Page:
IEEE 802.8 Protocols

Updated July 20, 2017

IEEE 802 is a family of protocols developed by the Institute of Electrical and Electronics Engineers to define local area and metropolitan area networks. A protocol is like a blueprint for a network, including things such as how the various devices are connected and how signals are transmitted between them. At least one of the IEEE 802 protocols deals with personal area networks. Many of the protocols are not in use, and some are still in working group stage and thus are not yet fully defined as of November 2010.

IEEE 802.1

IEEE 802.1 is a protocol currently in working group status. It is concerned with network management, communication between networks, and network security. 802.1 serves as a framework for other protocols.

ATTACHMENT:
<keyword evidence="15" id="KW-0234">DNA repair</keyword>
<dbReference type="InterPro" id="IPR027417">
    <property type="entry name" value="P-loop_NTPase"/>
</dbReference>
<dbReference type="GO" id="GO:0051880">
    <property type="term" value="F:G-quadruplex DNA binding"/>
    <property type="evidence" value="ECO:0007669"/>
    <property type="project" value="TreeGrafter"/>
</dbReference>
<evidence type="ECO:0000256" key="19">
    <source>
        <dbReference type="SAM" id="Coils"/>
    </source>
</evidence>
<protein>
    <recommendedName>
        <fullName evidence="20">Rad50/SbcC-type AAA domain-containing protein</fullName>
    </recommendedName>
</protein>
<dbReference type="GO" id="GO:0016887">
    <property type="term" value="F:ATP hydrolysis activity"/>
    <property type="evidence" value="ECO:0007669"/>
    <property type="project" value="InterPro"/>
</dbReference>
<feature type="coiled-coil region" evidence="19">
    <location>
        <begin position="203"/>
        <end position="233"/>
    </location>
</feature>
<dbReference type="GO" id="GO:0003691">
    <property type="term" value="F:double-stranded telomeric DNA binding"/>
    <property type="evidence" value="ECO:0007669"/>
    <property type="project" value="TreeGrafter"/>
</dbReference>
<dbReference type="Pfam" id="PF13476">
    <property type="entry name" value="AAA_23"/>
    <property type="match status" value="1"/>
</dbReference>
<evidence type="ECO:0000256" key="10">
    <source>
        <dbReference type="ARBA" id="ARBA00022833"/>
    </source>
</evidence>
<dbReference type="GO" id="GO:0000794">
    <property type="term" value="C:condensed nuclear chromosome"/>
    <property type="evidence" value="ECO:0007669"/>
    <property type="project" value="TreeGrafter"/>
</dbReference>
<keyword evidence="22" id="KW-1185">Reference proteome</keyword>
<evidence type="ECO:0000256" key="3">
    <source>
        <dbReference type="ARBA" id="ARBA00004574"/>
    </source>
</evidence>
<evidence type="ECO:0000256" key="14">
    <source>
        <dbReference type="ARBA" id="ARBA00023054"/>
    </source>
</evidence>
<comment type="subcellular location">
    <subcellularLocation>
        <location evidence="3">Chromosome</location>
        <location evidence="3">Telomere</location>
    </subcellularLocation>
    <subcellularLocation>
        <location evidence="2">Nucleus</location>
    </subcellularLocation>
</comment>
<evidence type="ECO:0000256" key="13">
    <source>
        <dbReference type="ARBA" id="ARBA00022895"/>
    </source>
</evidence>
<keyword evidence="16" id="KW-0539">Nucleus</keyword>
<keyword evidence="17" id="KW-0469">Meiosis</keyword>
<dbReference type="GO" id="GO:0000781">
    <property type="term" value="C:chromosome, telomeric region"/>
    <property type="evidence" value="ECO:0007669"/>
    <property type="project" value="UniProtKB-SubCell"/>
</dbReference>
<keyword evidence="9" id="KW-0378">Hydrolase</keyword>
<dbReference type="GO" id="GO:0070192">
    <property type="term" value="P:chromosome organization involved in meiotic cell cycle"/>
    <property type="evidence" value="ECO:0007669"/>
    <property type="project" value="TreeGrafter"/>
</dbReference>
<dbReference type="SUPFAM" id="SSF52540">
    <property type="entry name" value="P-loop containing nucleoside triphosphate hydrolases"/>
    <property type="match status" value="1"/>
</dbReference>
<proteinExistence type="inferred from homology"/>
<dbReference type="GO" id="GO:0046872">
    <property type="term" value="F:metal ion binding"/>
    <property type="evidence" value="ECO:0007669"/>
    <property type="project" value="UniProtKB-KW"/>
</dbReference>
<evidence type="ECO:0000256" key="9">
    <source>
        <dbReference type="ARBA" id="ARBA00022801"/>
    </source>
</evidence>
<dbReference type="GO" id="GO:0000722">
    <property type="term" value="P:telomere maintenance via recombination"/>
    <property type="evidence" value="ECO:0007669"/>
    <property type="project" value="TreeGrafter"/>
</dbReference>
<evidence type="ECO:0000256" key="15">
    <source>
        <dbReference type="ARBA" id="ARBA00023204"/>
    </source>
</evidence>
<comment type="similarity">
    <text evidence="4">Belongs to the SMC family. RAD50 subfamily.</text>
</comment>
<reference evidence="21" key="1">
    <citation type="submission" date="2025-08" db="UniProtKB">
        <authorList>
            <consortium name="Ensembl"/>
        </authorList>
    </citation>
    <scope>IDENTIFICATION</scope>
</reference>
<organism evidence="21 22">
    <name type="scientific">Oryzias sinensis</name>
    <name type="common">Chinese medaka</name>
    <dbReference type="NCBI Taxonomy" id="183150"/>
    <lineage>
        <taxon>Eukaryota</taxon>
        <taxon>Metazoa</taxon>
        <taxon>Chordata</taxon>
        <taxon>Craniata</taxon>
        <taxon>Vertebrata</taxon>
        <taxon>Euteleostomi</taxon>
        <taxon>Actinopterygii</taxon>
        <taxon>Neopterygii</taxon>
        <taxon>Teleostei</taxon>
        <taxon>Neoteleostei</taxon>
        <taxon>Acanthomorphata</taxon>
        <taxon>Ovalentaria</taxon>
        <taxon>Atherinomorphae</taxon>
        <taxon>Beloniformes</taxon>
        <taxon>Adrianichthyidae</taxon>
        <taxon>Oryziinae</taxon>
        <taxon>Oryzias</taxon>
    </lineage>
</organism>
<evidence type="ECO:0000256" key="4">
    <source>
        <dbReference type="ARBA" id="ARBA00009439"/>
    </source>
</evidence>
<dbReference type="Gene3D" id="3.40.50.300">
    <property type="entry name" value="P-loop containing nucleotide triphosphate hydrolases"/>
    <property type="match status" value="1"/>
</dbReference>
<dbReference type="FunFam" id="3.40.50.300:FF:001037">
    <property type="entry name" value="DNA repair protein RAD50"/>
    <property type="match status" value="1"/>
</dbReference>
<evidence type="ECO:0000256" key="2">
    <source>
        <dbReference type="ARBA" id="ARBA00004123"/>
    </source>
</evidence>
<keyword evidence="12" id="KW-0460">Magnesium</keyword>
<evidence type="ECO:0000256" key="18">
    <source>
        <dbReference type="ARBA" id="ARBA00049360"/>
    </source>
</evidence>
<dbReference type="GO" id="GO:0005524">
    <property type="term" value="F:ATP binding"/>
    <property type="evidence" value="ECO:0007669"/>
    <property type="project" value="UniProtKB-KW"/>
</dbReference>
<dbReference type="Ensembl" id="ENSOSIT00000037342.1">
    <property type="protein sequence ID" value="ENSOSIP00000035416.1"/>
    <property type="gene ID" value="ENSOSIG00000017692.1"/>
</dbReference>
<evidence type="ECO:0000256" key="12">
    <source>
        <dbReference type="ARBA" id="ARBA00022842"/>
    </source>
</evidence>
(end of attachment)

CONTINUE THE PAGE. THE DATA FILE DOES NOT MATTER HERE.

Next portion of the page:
IEEE 802.3

IEEE 802.3 is more commonly known as "Ethernet". It is mostly used for local area networks or LANs. The protocol also has dozens of sub-protocol variations.

IEEE 802.8

IEEE 802.8 was a working group concerned with designing a fibre optic LAN. This protocol was never adopted and the working group has been disbanded.

IEEE 802.11

IEEE 802.11 is the protocol commonly used for wireless networking. Variants include 802.8g ("wireless-g") and 802.8n ("wireless-n").

IEEE 802.15

IEEE 802.15 is a protocol defined for personal area network (usually meaning a network between only two devices). 802.15.1 is commonly known as Bluetooth. Other sub-protocols are still in working groups.

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About the Author

Chris Davis has been writing and editing since 2001. He has written for Elinon Online and written and edited content for the Oaks Fellowship. Davis studied computer science at Texas A&M University-Commerce and is now working on a Bachelor of Arts in English at Southwestern Assemblies of God University.